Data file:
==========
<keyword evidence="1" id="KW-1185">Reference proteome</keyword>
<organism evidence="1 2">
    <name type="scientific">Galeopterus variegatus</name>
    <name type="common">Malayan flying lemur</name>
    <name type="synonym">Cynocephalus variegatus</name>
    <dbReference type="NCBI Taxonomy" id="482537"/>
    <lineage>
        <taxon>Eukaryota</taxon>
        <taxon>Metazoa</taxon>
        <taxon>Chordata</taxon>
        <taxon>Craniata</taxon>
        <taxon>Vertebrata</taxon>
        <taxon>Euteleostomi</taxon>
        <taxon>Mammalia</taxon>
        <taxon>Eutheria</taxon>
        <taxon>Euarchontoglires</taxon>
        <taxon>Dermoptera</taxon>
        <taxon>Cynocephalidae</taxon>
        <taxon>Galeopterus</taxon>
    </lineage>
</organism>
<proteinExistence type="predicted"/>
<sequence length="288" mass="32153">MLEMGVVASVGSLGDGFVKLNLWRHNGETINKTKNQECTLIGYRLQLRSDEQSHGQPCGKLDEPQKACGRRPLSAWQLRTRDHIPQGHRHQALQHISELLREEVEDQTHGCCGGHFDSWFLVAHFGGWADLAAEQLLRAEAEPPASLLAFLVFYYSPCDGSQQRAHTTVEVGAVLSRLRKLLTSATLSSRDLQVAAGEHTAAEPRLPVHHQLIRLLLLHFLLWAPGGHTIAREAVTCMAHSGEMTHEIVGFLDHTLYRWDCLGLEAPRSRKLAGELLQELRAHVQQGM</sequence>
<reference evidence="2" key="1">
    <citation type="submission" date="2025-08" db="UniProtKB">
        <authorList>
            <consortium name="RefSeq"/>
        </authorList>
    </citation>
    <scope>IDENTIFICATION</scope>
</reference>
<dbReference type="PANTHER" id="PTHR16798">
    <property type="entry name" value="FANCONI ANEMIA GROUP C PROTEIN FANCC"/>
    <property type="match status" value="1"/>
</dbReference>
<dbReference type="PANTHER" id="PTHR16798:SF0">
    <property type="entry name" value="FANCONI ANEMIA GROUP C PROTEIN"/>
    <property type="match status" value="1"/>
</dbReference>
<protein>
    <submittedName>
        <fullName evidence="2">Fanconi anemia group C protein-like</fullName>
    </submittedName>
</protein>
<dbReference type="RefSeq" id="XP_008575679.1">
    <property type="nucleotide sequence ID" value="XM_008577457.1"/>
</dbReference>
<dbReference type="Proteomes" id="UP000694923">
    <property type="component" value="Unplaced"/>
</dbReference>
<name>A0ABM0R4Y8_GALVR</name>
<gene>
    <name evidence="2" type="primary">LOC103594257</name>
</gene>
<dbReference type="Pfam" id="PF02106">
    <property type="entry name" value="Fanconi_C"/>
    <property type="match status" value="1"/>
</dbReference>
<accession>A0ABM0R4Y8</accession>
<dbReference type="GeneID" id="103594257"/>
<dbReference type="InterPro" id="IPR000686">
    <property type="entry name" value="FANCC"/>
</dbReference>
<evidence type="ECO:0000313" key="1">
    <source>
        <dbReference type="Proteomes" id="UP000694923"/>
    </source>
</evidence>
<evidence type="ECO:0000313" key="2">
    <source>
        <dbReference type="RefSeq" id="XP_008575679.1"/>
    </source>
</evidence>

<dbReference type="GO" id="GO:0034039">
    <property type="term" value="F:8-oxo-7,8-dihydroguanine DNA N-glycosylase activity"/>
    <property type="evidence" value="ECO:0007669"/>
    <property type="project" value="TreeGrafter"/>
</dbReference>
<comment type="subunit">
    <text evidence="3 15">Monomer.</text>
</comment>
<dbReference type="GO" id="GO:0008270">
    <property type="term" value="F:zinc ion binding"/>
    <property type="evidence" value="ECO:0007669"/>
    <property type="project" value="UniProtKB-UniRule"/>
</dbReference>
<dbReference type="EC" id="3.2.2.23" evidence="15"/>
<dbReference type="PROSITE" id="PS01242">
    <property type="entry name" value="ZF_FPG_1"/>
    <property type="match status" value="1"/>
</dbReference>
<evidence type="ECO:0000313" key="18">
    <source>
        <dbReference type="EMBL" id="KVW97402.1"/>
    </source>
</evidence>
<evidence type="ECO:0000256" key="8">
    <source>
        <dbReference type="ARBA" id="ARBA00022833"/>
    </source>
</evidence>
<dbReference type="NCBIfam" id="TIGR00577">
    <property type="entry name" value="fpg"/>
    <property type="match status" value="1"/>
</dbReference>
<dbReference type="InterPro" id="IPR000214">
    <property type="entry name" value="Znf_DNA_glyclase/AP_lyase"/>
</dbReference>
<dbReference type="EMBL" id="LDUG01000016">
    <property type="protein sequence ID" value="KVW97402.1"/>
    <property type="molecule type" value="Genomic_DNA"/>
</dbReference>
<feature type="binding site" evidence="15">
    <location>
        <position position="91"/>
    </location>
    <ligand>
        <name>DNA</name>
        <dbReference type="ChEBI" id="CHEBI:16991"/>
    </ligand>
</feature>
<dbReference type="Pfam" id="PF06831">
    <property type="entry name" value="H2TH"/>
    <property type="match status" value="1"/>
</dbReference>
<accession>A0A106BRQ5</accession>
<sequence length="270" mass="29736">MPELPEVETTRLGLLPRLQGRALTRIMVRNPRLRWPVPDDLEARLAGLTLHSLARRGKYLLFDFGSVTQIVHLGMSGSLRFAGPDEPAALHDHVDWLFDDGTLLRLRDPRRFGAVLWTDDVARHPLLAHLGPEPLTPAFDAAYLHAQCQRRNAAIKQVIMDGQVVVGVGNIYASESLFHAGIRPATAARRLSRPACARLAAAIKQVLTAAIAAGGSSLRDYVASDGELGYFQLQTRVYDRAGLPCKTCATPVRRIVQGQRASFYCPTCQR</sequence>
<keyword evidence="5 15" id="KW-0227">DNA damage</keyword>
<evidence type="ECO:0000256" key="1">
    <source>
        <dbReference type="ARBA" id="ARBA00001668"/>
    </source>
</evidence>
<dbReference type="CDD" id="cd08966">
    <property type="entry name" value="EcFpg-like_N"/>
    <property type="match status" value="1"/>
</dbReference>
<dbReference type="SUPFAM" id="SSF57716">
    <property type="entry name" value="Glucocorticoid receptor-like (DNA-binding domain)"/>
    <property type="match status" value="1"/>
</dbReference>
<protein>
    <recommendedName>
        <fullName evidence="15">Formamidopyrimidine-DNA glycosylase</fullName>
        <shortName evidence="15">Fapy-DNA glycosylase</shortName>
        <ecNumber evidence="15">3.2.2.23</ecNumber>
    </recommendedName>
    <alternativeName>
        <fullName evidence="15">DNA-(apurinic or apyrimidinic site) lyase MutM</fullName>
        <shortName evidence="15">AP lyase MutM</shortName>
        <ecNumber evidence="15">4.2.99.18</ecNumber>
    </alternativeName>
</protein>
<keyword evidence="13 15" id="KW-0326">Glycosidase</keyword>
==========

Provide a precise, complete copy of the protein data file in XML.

<keyword evidence="1" id="KW-1185">Reference proteome</keyword>
<organism evidence="1 2">
    <name type="scientific">Galeopterus variegatus</name>
    <name type="common">Malayan flying lemur</name>
    <name type="synonym">Cynocephalus variegatus</name>
    <dbReference type="NCBI Taxonomy" id="482537"/>
    <lineage>
        <taxon>Eukaryota</taxon>
        <taxon>Metazoa</taxon>
        <taxon>Chordata</taxon>
        <taxon>Craniata</taxon>
        <taxon>Vertebrata</taxon>
        <taxon>Euteleostomi</taxon>
        <taxon>Mammalia</taxon>
        <taxon>Eutheria</taxon>
        <taxon>Euarchontoglires</taxon>
        <taxon>Dermoptera</taxon>
        <taxon>Cynocephalidae</taxon>
        <taxon>Galeopterus</taxon>
    </lineage>
</organism>
<proteinExistence type="predicted"/>
<sequence length="288" mass="32153">MLEMGVVASVGSLGDGFVKLNLWRHNGETINKTKNQECTLIGYRLQLRSDEQSHGQPCGKLDEPQKACGRRPLSAWQLRTRDHIPQGHRHQALQHISELLREEVEDQTHGCCGGHFDSWFLVAHFGGWADLAAEQLLRAEAEPPASLLAFLVFYYSPCDGSQQRAHTTVEVGAVLSRLRKLLTSATLSSRDLQVAAGEHTAAEPRLPVHHQLIRLLLLHFLLWAPGGHTIAREAVTCMAHSGEMTHEIVGFLDHTLYRWDCLGLEAPRSRKLAGELLQELRAHVQQGM</sequence>
<reference evidence="2" key="1">
    <citation type="submission" date="2025-08" db="UniProtKB">
        <authorList>
            <consortium name="RefSeq"/>
        </authorList>
    </citation>
    <scope>IDENTIFICATION</scope>
</reference>
<dbReference type="PANTHER" id="PTHR16798">
    <property type="entry name" value="FANCONI ANEMIA GROUP C PROTEIN FANCC"/>
    <property type="match status" value="1"/>
</dbReference>
<dbReference type="PANTHER" id="PTHR16798:SF0">
    <property type="entry name" value="FANCONI ANEMIA GROUP C PROTEIN"/>
    <property type="match status" value="1"/>
</dbReference>
<protein>
    <submittedName>
        <fullName evidence="2">Fanconi anemia group C protein-like</fullName>
    </submittedName>
</protein>
<dbReference type="RefSeq" id="XP_008575679.1">
    <property type="nucleotide sequence ID" value="XM_008577457.1"/>
</dbReference>
<dbReference type="Proteomes" id="UP000694923">
    <property type="component" value="Unplaced"/>
</dbReference>
<name>A0ABM0R4Y8_GALVR</name>
<gene>
    <name evidence="2" type="primary">LOC103594257</name>
</gene>
<dbReference type="Pfam" id="PF02106">
    <property type="entry name" value="Fanconi_C"/>
    <property type="match status" value="1"/>
</dbReference>
<accession>A0ABM0R4Y8</accession>
<dbReference type="GeneID" id="103594257"/>
<dbReference type="InterPro" id="IPR000686">
    <property type="entry name" value="FANCC"/>
</dbReference>
<evidence type="ECO:0000313" key="1">
    <source>
        <dbReference type="Proteomes" id="UP000694923"/>
    </source>
</evidence>
<evidence type="ECO:0000313" key="2">
    <source>
        <dbReference type="RefSeq" id="XP_008575679.1"/>
    </source>
</evidence>

<dbReference type="GO" id="GO:0034039">
    <property type="term" value="F:8-oxo-7,8-dihydroguanine DNA N-glycosylase activity"/>
    <property type="evidence" value="ECO:0007669"/>
    <property type="project" value="TreeGrafter"/>
</dbReference>
<comment type="subunit">
    <text evidence="3 15">Monomer.</text>
</comment>
<dbReference type="GO" id="GO:0008270">
    <property type="term" value="F:zinc ion binding"/>
    <property type="evidence" value="ECO:0007669"/>
    <property type="project" value="UniProtKB-UniRule"/>
</dbReference>
<dbReference type="EC" id="3.2.2.23" evidence="15"/>
<dbReference type="PROSITE" id="PS01242">
    <property type="entry name" value="ZF_FPG_1"/>
    <property type="match status" value="1"/>
</dbReference>
<evidence type="ECO:0000313" key="18">
    <source>
        <dbReference type="EMBL" id="KVW97402.1"/>
    </source>
</evidence>
<evidence type="ECO:0000256" key="8">
    <source>
        <dbReference type="ARBA" id="ARBA00022833"/>
    </source>
</evidence>
<dbReference type="NCBIfam" id="TIGR00577">
    <property type="entry name" value="fpg"/>
    <property type="match status" value="1"/>
</dbReference>
<dbReference type="InterPro" id="IPR000214">
    <property type="entry name" value="Znf_DNA_glyclase/AP_lyase"/>
</dbReference>
<dbReference type="EMBL" id="LDUG01000016">
    <property type="protein sequence ID" value="KVW97402.1"/>
    <property type="molecule type" value="Genomic_DNA"/>
</dbReference>
<feature type="binding site" evidence="15">
    <location>
        <position position="91"/>
    </location>
    <ligand>
        <name>DNA</name>
        <dbReference type="ChEBI" id="CHEBI:16991"/>
    </ligand>
</feature>
<dbReference type="Pfam" id="PF06831">
    <property type="entry name" value="H2TH"/>
    <property type="match status" value="1"/>
</dbReference>
<accession>A0A106BRQ5</accession>
<sequence length="270" mass="29736">MPELPEVETTRLGLLPRLQGRALTRIMVRNPRLRWPVPDDLEARLAGLTLHSLARRGKYLLFDFGSVTQIVHLGMSGSLRFAGPDEPAALHDHVDWLFDDGTLLRLRDPRRFGAVLWTDDVARHPLLAHLGPEPLTPAFDAAYLHAQCQRRNAAIKQVIMDGQVVVGVGNIYASESLFHAGIRPATAARRLSRPACARLAAAIKQVLTAAIAAGGSSLRDYVASDGELGYFQLQTRVYDRAGLPCKTCATPVRRIVQGQRASFYCPTCQR</sequence>
<keyword evidence="5 15" id="KW-0227">DNA damage</keyword>
<evidence type="ECO:0000256" key="1">
    <source>
        <dbReference type="ARBA" id="ARBA00001668"/>
    </source>
</evidence>
<dbReference type="CDD" id="cd08966">
    <property type="entry name" value="EcFpg-like_N"/>
    <property type="match status" value="1"/>
</dbReference>
<dbReference type="SUPFAM" id="SSF57716">
    <property type="entry name" value="Glucocorticoid receptor-like (DNA-binding domain)"/>
    <property type="match status" value="1"/>
</dbReference>
<protein>
    <recommendedName>
        <fullName evidence="15">Formamidopyrimidine-DNA glycosylase</fullName>
        <shortName evidence="15">Fapy-DNA glycosylase</shortName>
        <ecNumber evidence="15">3.2.2.23</ecNumber>
    </recommendedName>
    <alternativeName>
        <fullName evidence="15">DNA-(apurinic or apyrimidinic site) lyase MutM</fullName>
        <shortName evidence="15">AP lyase MutM</shortName>
        <ecNumber evidence="15">4.2.99.18</ecNumber>
    </alternativeName>
</protein>
<keyword evidence="13 15" id="KW-0326">Glycosidase</keyword>